The characters that are safe to use in variable names are lower and upper case latin characters (a-z and A-Z), arabic digits (0-9), underscores (_), and periods (.).

This means that the set of characters that are always safe to use are (a-z and A-Z), arabic digits (0-9), and underscores (_).

If you want to indicate word boundaries, you can use underscores (_) or camelCase, where the letter following a (omitted) space is capitalized.

A useful convention is to use camelCase to clearly distinguish words that are related, and reserve underscores for parts of variable names. For example: preTest_selfEfficacy_item1.

2.2 jamovi

The jamovi3 project was founded to develop a free and open statistical platform which is intuitive to use, and can provide the latest developments in statistical methodology. At the core of the jamovi philosophy, is that scientific software should be “community driven”, where anyone can develop and publish analyses, and make them available to a wide audience. It is available for Windows, macOS, Linux and ChromeOS from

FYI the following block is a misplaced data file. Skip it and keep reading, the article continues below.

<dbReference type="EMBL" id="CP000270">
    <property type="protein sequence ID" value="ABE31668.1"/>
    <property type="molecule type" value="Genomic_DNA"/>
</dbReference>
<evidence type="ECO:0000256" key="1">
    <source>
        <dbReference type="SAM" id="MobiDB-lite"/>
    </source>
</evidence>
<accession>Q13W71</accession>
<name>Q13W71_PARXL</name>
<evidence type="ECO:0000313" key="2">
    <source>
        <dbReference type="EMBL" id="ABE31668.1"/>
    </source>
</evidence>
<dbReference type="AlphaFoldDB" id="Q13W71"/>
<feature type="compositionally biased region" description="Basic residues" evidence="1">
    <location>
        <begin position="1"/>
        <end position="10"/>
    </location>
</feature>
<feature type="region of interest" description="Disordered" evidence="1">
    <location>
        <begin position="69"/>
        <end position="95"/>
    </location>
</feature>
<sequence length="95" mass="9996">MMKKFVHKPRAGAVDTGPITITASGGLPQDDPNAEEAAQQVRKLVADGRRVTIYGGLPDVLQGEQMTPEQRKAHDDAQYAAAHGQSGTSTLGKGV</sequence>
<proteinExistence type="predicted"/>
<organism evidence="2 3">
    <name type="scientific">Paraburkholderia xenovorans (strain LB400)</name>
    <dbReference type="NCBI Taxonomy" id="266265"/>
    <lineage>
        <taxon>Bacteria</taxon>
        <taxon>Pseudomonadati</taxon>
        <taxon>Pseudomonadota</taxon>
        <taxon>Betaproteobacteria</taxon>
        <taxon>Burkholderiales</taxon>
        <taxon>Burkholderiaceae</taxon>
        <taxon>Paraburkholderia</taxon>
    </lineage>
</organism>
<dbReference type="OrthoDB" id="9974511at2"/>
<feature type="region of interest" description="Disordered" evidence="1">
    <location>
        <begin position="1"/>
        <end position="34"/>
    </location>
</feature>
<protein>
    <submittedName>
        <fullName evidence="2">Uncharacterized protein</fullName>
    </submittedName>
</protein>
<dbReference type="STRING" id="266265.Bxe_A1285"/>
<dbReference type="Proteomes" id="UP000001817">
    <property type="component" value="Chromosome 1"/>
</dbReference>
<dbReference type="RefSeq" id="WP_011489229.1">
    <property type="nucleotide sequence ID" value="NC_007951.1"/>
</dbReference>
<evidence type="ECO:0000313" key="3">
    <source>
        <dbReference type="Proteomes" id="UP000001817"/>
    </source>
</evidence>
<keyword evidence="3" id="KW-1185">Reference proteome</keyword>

A fresh install of jamovi.

Figure 2.1: A fresh install of jamovi.

A nice feature of jamovi is that when you save a project, it stores the data, analyses, and output in the same file. This makes both collaboration and supervision much more straightforward. Another nice feature is that consistent with the jamovi philosophy, everybody can contribute modules. This means that users can install additional functionality from the jamovi library. It also means that the jamovi ecosystem will slowly keep growing over time.